The launch of the consultation into a green gas levy has set me thinking about the long term future for the costs of gas. Whilst it is true that 36p/MWh levy by 2028 is hardly going to get people very excited, the underlying principle is the more important part of the change. For many years we have got used to green levies being applied to electricity and now are at the point where the costs of the underlying energy are often less than 50% of the total charge. By contrast, gas has almost no non-commodity charges applied to it and this could well be the start of a general trend to fund changes through increased non-commodity gas charges.
We should also think about the long term strategy for decarbonising the heat network. The green gas levy is a step towards the industry self-funding the injection of biomethane into the grid (to the tune of 1% of consumption). However, the potential is much greater, which will need to be paid for. If we are also to move towards a 20% hydrogen blend in the grid, then this will also need to be paid for…watch that 36p/MWh rise and rise!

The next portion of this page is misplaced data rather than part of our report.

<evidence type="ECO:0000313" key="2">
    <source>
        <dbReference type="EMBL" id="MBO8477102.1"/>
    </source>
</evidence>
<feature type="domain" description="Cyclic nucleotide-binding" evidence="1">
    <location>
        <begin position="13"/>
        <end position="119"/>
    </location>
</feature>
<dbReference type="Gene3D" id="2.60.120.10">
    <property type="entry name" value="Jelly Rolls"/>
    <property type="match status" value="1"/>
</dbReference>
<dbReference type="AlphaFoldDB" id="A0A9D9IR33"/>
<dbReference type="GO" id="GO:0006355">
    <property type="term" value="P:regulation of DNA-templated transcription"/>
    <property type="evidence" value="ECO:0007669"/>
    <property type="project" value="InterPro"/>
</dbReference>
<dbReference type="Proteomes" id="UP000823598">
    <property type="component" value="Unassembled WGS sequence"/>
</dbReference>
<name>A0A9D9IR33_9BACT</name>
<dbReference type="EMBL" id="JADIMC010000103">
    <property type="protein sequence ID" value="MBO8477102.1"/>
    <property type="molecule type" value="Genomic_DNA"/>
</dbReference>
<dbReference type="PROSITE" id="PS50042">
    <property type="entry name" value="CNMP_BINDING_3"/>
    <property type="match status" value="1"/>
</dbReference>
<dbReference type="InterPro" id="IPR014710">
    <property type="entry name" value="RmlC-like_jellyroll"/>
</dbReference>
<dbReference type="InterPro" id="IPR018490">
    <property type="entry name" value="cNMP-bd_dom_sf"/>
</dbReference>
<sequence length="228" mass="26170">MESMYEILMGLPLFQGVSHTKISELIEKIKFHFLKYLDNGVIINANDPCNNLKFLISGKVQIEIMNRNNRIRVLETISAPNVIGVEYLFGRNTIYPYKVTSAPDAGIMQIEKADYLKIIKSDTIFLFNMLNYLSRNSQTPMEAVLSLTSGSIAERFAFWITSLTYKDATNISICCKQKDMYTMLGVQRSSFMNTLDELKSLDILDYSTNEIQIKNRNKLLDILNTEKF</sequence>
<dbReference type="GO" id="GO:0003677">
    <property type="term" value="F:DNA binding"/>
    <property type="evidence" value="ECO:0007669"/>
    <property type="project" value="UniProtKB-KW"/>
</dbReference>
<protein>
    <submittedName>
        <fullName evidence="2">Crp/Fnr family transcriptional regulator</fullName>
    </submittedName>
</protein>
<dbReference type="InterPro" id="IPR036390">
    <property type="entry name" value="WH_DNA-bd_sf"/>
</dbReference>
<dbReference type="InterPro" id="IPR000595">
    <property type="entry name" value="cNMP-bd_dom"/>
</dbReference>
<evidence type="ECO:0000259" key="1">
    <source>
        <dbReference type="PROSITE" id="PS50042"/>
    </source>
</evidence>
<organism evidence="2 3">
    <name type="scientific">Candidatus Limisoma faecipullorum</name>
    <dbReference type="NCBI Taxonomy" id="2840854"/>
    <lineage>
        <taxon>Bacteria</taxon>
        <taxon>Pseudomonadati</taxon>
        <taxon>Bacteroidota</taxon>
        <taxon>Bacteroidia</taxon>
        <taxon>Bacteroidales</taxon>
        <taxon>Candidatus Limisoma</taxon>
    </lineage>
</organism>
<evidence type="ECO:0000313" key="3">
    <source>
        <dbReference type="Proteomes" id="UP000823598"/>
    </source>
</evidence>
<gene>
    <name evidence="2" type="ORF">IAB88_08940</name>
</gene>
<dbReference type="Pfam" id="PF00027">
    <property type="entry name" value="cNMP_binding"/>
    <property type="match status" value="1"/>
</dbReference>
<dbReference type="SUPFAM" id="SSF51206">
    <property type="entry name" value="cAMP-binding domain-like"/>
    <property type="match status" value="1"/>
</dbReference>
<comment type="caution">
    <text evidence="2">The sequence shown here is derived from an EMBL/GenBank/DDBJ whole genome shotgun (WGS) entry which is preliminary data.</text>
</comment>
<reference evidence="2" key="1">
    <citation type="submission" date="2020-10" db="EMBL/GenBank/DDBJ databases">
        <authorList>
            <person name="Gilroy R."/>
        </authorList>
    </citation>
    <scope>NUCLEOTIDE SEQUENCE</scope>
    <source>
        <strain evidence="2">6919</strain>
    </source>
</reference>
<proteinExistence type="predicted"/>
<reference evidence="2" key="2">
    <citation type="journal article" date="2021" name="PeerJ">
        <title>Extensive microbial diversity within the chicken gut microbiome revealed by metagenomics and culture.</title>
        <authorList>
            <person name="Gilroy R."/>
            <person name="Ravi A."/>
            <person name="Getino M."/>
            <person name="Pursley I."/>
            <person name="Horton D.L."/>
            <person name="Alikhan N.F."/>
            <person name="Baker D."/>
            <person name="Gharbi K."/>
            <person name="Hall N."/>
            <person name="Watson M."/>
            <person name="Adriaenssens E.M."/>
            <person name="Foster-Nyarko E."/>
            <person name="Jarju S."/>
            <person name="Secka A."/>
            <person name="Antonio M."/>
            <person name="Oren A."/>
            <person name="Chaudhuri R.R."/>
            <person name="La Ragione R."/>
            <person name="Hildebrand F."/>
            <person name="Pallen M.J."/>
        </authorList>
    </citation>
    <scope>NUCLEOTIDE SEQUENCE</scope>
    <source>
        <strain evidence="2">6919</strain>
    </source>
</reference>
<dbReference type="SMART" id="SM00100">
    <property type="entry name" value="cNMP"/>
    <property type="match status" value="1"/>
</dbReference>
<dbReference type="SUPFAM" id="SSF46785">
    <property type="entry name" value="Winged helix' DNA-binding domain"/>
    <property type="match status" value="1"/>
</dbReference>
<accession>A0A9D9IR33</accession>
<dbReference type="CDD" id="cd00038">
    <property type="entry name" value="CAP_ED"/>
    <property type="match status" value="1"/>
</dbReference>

The disparity between gas and electricity costs at the consumer level have driven business decisions in a way that could be unpalatable in the future. It has got to a point where it can be worth generating electricity in a Combined Heat and Power (CHP) engine with minimal heat use to avoid high mains import costs, clearly, this is not efficient and flies in the face of the principle of good quality CHP. I don’t think the writing is on the wall just yet. However, we are going to have to start thinking about the economics of CHP in the longer term and its place, potentially more as a balancing mechanism, than purely energy cost reduction.
If you would like to talk about this more, please give me a call on 024 7669 8899.